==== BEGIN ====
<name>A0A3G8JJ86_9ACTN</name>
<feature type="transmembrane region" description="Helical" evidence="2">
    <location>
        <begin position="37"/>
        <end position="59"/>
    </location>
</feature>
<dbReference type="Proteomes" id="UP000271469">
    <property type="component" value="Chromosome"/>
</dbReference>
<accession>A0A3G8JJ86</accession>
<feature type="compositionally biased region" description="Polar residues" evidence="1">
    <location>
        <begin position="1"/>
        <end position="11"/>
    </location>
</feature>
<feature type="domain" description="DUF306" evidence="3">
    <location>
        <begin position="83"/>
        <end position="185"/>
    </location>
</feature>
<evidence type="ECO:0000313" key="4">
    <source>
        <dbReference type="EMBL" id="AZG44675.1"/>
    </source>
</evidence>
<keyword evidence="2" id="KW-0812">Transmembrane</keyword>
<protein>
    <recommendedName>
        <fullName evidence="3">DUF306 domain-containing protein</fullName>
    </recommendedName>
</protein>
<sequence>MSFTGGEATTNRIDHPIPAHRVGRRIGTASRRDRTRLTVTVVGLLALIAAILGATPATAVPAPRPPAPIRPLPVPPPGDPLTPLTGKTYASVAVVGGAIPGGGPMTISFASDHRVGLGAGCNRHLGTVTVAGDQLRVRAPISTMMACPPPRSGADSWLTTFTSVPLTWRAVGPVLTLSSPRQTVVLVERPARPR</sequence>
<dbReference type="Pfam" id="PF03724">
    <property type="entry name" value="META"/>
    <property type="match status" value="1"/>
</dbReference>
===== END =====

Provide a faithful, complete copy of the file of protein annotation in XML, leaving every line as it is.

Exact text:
<name>A0A3G8JJ86_9ACTN</name>
<feature type="transmembrane region" description="Helical" evidence="2">
    <location>
        <begin position="37"/>
        <end position="59"/>
    </location>
</feature>
<dbReference type="Proteomes" id="UP000271469">
    <property type="component" value="Chromosome"/>
</dbReference>
<accession>A0A3G8JJ86</accession>
<feature type="compositionally biased region" description="Polar residues" evidence="1">
    <location>
        <begin position="1"/>
        <end position="11"/>
    </location>
</feature>
<feature type="domain" description="DUF306" evidence="3">
    <location>
        <begin position="83"/>
        <end position="185"/>
    </location>
</feature>
<evidence type="ECO:0000313" key="4">
    <source>
        <dbReference type="EMBL" id="AZG44675.1"/>
    </source>
</evidence>
<keyword evidence="2" id="KW-0812">Transmembrane</keyword>
<protein>
    <recommendedName>
        <fullName evidence="3">DUF306 domain-containing protein</fullName>
    </recommendedName>
</protein>
<sequence>MSFTGGEATTNRIDHPIPAHRVGRRIGTASRRDRTRLTVTVVGLLALIAAILGATPATAVPAPRPPAPIRPLPVPPPGDPLTPLTGKTYASVAVVGGAIPGGGPMTISFASDHRVGLGAGCNRHLGTVTVAGDQLRVRAPISTMMACPPPRSGADSWLTTFTSVPLTWRAVGPVLTLSSPRQTVVLVERPARPR</sequence>
<dbReference type="Pfam" id="PF03724">
    <property type="entry name" value="META"/>
    <property type="match status" value="1"/>
</dbReference>